Homophobia in Nashville Fire Department?

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A Nashville Fire Department paramedic is under investigation after posting a Facebook rant against gay and lesbian fire department employees, with one post citing that "the queers need to crawl back into the closet."

Nashville Fire Department paramedic Kevin Kennedy was placed on administrative leave yesterday after he posted homophobic comments on Facebook.Kevin Kennedy, a paramedic with the Nashville Fire Department EMS Bureau, started a string of posts in a closed Facebook group that was part of Nashville Fire Department’s Deputy Chief Steve Meador’s page. Meador heads the Paramedic/EMS Bureau of the department. According to several sources that contacted O&AN, Kennedy directed some of his posts towards particular GLBT individuals on the department.

After department officials were made aware of the comments, Kennedy was immediately placed on administrative leave pending an investigation that began today.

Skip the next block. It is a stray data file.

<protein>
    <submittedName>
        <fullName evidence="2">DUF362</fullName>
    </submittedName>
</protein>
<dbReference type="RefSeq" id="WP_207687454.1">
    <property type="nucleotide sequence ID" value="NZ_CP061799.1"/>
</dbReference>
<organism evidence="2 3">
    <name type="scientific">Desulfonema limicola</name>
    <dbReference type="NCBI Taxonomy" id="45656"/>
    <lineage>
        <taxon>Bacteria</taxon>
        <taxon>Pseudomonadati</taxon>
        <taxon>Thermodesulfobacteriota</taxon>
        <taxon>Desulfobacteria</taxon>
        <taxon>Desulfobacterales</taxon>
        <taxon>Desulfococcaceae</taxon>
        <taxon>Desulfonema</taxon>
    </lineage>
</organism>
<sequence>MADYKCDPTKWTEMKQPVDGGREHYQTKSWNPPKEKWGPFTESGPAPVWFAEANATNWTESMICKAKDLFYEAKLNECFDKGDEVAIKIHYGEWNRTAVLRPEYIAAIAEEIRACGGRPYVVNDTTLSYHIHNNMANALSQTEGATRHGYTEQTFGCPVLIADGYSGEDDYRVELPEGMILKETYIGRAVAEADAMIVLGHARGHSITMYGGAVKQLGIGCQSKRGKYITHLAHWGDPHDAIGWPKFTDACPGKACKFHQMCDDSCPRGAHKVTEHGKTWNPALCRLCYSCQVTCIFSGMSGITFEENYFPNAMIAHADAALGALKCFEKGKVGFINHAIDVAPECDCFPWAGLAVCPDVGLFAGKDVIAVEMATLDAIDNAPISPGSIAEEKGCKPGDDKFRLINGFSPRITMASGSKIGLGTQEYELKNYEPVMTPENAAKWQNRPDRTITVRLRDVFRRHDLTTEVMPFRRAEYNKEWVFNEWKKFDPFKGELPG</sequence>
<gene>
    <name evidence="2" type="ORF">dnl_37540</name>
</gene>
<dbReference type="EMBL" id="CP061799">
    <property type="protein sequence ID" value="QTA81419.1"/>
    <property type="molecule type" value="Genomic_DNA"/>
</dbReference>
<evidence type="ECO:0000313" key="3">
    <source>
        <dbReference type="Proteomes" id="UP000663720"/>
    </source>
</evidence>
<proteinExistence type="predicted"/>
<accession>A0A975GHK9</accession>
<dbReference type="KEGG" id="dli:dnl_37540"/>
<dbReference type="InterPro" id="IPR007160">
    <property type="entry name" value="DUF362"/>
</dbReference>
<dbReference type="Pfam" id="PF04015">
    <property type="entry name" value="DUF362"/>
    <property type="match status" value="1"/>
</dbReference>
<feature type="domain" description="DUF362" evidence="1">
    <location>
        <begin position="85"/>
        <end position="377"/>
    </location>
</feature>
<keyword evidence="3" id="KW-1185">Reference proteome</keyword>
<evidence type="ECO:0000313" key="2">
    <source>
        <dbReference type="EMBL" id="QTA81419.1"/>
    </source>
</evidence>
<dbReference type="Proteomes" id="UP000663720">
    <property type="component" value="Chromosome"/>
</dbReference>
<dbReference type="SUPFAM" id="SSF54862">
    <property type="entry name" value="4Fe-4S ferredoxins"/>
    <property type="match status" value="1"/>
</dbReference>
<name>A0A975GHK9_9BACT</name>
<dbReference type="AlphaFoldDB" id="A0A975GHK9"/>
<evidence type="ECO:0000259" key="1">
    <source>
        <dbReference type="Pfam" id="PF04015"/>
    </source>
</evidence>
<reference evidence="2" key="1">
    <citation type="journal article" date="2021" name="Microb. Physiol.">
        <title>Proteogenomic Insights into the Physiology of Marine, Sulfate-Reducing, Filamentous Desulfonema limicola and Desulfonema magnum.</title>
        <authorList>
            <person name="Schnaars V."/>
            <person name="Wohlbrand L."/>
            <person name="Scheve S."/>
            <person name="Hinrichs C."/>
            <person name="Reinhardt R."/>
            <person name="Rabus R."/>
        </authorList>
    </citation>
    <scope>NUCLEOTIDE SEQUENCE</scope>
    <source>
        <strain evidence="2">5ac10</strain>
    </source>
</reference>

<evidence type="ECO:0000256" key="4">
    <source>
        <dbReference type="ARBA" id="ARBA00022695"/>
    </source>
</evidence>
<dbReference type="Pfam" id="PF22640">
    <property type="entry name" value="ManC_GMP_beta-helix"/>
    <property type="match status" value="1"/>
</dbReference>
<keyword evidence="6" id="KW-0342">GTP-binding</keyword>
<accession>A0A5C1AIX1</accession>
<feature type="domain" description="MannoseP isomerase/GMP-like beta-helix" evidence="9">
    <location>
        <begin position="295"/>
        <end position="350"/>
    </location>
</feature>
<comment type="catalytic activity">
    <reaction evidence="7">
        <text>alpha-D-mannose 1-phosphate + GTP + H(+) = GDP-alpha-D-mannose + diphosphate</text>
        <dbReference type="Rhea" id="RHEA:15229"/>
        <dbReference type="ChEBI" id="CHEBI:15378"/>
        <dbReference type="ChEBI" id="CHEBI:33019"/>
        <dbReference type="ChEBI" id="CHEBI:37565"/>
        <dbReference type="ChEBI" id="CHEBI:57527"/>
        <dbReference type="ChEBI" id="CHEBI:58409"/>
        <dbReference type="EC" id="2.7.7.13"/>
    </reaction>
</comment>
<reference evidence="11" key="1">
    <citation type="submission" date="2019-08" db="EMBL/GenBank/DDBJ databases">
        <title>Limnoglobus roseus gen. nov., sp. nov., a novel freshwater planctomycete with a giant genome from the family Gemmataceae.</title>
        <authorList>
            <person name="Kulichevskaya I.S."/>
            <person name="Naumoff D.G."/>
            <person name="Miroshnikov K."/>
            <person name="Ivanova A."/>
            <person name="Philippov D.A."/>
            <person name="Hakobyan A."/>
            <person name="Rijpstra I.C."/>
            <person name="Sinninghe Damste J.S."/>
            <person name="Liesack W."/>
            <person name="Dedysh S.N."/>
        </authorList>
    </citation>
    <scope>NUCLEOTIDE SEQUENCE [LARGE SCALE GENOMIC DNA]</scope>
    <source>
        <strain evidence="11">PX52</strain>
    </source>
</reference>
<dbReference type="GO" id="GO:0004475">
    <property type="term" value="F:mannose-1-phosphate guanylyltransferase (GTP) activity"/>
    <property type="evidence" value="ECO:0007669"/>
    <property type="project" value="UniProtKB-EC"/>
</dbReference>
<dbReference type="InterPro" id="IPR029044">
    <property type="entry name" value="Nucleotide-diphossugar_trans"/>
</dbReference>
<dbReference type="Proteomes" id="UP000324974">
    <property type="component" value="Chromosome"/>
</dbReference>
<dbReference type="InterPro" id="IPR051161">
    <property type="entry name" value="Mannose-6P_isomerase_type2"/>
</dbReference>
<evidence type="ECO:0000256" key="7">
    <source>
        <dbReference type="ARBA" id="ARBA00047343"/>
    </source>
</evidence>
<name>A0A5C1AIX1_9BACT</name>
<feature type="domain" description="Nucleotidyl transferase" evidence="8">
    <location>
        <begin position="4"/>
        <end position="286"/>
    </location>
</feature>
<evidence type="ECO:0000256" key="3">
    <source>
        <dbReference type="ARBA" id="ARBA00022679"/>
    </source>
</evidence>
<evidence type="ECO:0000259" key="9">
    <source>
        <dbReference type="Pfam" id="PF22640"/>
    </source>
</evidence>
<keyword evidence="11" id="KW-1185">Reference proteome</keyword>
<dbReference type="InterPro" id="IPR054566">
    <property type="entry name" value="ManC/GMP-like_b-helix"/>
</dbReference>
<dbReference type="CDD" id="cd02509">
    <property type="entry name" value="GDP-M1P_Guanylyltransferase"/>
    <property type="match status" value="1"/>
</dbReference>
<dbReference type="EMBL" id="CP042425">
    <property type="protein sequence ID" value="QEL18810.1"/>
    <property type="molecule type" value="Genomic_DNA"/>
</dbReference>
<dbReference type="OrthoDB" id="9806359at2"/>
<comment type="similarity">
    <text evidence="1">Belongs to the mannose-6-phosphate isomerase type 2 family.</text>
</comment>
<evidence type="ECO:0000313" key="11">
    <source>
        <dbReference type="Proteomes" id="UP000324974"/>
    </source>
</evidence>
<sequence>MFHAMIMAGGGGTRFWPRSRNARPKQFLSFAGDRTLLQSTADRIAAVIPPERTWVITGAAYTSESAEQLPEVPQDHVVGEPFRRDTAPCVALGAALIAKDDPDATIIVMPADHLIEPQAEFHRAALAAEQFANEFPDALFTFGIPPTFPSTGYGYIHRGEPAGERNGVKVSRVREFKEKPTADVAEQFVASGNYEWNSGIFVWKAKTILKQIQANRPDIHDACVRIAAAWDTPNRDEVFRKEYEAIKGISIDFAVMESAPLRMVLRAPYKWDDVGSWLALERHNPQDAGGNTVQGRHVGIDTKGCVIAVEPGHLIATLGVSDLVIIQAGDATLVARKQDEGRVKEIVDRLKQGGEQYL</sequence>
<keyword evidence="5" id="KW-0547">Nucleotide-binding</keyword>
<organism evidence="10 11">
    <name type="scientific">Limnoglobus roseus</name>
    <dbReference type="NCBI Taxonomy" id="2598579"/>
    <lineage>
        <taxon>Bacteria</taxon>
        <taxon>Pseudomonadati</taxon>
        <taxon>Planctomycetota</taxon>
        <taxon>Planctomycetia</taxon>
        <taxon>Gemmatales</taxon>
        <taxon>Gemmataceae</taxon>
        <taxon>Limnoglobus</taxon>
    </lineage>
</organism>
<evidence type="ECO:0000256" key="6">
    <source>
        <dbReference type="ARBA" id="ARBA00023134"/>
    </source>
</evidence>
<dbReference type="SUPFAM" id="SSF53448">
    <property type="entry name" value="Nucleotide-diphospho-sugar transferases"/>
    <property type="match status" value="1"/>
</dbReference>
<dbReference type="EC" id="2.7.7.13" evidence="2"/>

"We have a very strict order of discipline," says Deputy Chief Kim Lawson, leader of the department’s Community Services Bureau. "This is a very dangerous and important job, and any disruption of the purview of our department is not acceptable."

Department officials will decide by next Thursday if Kennedy will be cited for misconduct. If charges are filed in the case, he could face disciplinary actions up to and including termination.

"We do not tolerate hateful statements from anyone," Lawson says. "It goes against what we stand for in the department. If they decide to move forward, the employee will be notified and will be able to present information in a meeting, and then the chief will make disciplinary action."

Although the department hasn’t made a formal announcement about the incident, the employees who were targeted in Kennedy’s messages have been addressed individually by department officials.

Christopher Sanders, chair of the Tennessee Equality Project Nashville Committee, echoes Lawson’s call for the issue to be addressed in an appropriate and timely manner.

"The 2009 non-discrimination ordinance is still in effect and it appears to apply in this situation. We hope the investigation is thorough and if the findings reveal that people were discriminated against or attacked because of their sexual orientation or gender identity, we hope appropriate discipline is brought to bear," he says.